Thursday, 7 April 2011

Royal Ghosts at Fotheringhay

In 1452 a boy named Richard was born in the Great Hall of Fotheringhay Castle to the Duke and Duchess of York. His father, also Richard, was Protector of England while the king, Henry VI, was going through a spell of weak-mindedness. However, York’s stern and uncompromisingly honest rule did not suit Henry’s wife, Queen Margaret, who preferred a free-spending court and was not too fussy where the money came from.

In 1460, Richard Duke of York tried to solve the impasse with Queen Margaret by persuading the council of lords to appoint him Prince of Wales and successor to King Henry. Margaret refused to see her son disinherited in this fashion and gathered an army. She ambushed York and his eldest son, Edmund, at Wakefield in Yorkshire on 30 December. Both men were killed, and Margaret moved on hoping to seize York’s other three sons: Edward, George and the boy Richard.

Edward, a clever and notoriously charming youth, moved too quickly for them. He gathered his own army, then hired some lawyers who managed to prove to the satisfaction of Parliament that he was the true king of England. He raced north to crush his enemies at the Battle of Towton, although he was outnumbered by two to one. He was then crowned as King Edward IV.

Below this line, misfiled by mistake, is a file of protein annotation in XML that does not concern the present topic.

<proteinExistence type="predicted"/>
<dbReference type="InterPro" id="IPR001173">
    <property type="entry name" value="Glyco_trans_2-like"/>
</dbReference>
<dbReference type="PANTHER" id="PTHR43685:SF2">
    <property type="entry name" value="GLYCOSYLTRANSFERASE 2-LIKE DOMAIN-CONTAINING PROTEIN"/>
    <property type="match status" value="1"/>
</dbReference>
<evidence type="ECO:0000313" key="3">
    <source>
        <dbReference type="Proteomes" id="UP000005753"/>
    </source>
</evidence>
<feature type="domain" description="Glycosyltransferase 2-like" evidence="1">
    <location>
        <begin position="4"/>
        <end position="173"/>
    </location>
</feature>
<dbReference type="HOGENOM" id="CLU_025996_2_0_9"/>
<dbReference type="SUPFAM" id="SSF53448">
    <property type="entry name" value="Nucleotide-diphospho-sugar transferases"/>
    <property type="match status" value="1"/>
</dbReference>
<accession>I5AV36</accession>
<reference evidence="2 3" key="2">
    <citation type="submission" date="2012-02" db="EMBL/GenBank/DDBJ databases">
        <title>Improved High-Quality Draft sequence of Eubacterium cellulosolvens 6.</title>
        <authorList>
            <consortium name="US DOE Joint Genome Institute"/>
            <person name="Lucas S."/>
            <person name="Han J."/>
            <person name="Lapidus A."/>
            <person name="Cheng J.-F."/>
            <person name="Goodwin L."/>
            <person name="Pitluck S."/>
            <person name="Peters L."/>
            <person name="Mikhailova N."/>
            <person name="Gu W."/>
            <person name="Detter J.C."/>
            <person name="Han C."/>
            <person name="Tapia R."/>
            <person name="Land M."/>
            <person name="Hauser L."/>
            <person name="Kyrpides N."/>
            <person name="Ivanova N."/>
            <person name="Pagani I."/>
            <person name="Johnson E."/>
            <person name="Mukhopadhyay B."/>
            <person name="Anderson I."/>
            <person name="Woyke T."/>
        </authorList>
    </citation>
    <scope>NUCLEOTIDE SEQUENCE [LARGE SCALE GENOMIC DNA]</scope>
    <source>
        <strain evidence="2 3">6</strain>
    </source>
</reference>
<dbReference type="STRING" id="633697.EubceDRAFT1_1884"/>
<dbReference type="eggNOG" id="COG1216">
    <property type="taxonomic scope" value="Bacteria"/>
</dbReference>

Only then did Edward arrange the funeral of his father and brother. The bodies were taken to lie in state in the great hall of Fotheringhay Castle. Then, in solemn procession, the coffins were carried out of the castle and along the village street to the beautiful church of St Mary and All Saints. There they were buried, and there they lie to this day. Edward lavished money on the church, installing one of the finest double-canopied pulpits in England and rebuilding the tower to include the impressive octagonal lantern tower that stands today.

The ghosts that lurk here are from the magnificent funeral that Edward held for his father and brother. The sound of trumpets, lyres and other instruments mingles with the gentle singing of mournful hymns. The sounds have been heard intermittently ever since that sad day in 1461.

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